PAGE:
At the 93rd PGA Annual Meeting in 2009, The PGA formalized the unanimous decision to acknowledge three courageous African-American golf pioneers by granting them posthumous PGA membership. Those men were Ted Rhodes, John Shippen and Bill Spiller. Also at that time, legendary boxing champ Joe Louis was posthumously recognized as an Honorary PGA member.
On that day, then-PGA President Remy said: "They say you can't turn back time, but you can do your very best to make it right."
Bill Spiller Jr. admitted during his speech that when he first received word that his father had been elected to PGA membership, he was unsure how to react after years of watching him suffer indignities because of the color of his skin.
"But The PGA of 1950 is not the same PGA today," said Spiller. "My family and I are very happy that this decision has been made. We're happy to know that our father's legacy has come full circle."
Spiller Jr., a lawyer in Los Angeles, Calif., is himself a golfer. In celebration of Black History Month, Spiller shares some of his insights on how to grow and drive diversity among the game and business of golf:
What are your recommendations on how golf can reach more minorities at the grassroots level?
Spiller: You initiate interest in golf by creating a belief system, so people can truly start to believe that it's something other than an "elitist" endeavor.
If one isn't introduced to the game, one typically never generates enough interest to take the initiative and satisfy the curiosity. The game must be made available in a manner that makes it achievable to those who do not have the fortune of being introduced, or that live close enough to a course and have access to what goes on there.
Is there a way to make golf more prevalent for minority youths?
Spiller: A mindset of achievement needs to be created separate and apart from the "overnight riches" endeavors linked to basketball or football.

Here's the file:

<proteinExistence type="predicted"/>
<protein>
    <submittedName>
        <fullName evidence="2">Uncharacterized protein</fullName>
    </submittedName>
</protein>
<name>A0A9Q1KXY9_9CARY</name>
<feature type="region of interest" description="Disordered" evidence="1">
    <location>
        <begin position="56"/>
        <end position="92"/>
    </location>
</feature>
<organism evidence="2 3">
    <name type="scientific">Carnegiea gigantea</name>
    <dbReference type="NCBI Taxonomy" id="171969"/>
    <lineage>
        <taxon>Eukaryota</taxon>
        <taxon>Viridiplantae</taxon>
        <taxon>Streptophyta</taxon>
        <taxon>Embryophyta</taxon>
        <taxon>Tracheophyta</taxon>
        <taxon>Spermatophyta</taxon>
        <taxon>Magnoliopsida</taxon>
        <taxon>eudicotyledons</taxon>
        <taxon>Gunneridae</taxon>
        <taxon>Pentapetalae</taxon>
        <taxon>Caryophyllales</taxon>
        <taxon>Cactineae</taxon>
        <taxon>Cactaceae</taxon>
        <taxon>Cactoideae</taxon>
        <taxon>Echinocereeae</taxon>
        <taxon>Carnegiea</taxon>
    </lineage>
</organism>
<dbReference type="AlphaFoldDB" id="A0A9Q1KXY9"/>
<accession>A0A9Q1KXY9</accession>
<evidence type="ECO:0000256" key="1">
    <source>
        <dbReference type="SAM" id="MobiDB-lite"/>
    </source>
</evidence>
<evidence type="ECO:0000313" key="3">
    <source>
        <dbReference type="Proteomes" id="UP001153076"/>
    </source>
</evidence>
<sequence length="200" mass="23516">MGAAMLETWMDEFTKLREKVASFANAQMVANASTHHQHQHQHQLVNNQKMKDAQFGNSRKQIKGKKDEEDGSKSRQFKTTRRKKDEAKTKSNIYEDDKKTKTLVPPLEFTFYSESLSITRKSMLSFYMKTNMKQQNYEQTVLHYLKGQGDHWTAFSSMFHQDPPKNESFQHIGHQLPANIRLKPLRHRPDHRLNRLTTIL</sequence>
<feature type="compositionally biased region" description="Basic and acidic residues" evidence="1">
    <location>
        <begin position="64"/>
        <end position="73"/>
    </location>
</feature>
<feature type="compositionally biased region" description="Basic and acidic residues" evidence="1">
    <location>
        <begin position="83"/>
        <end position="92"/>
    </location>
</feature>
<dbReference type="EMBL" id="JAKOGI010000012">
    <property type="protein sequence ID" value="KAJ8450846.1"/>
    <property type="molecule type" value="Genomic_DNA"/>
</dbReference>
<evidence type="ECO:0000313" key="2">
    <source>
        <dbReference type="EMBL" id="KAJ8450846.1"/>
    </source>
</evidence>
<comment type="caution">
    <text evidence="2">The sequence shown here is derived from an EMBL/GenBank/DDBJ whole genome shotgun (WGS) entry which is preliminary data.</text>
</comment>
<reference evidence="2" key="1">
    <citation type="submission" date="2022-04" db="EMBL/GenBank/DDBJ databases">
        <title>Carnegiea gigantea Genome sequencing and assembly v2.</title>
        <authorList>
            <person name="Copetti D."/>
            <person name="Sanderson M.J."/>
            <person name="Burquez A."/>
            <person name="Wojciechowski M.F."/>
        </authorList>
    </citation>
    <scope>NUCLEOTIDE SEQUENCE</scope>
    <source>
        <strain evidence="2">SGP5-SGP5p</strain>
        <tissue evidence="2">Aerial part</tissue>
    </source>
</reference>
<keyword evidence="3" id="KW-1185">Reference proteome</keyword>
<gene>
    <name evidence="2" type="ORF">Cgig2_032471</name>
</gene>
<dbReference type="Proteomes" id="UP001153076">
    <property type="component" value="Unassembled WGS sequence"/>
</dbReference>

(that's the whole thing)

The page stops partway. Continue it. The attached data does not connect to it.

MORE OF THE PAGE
Many minority and inner-city kids look at sports as their only way out, and that doesn't mean going professional. They understand that sports can earn them college scholarships and afford them the opportunity to get an education. When it comes to the golf industry, not enough is done to educate the masses about the business of golf. Golf is seen in terms of the PGA Tour and the country club lifestyle. Minority kids aren't aware that golf is actually a business and with hard work and dedication positive results are achievable.
What got your dad and his colleagues into the game of golf?
Spiller: I don't know what insect bit my dad and got him interested in golf initially.
However, he was a perfectionist and a type-A personality, and once he decided that he wanted to do something, nothing would stand in the way of achieving perfection - except himself - and God help anyone that did attempt to stand in his way. He felt so strongly about having the right to make a living at golf; and his real passion was not competitive play but teaching and dreaming about operating his own pro shop. He suffered tremendously, more than anyone I've seen, but he stayed steadfast in order to prove his point.
If you were in charge of the diversification component of Golf 2.0, what would you recommend for getting people into the game and keeping them playing golf?
Spiller: I'd try to expand the concept of "National Golf Day" to the point where local governments and schools are hosting activities to introduce kids to the game. You have to find sponsors (industry manufactures and associations) who are willing to support the cause. PGA Professionals need to organize clinics and seminars with test equipment available. PGA Professionals need to pass out invitations, because minorities likely won't feel welcomed to play golf unless they're invited. And finally, go to the schools and start golf programs, real competitive teams. This may be a herculean task, but one fraught with positive possibilities nevertheless.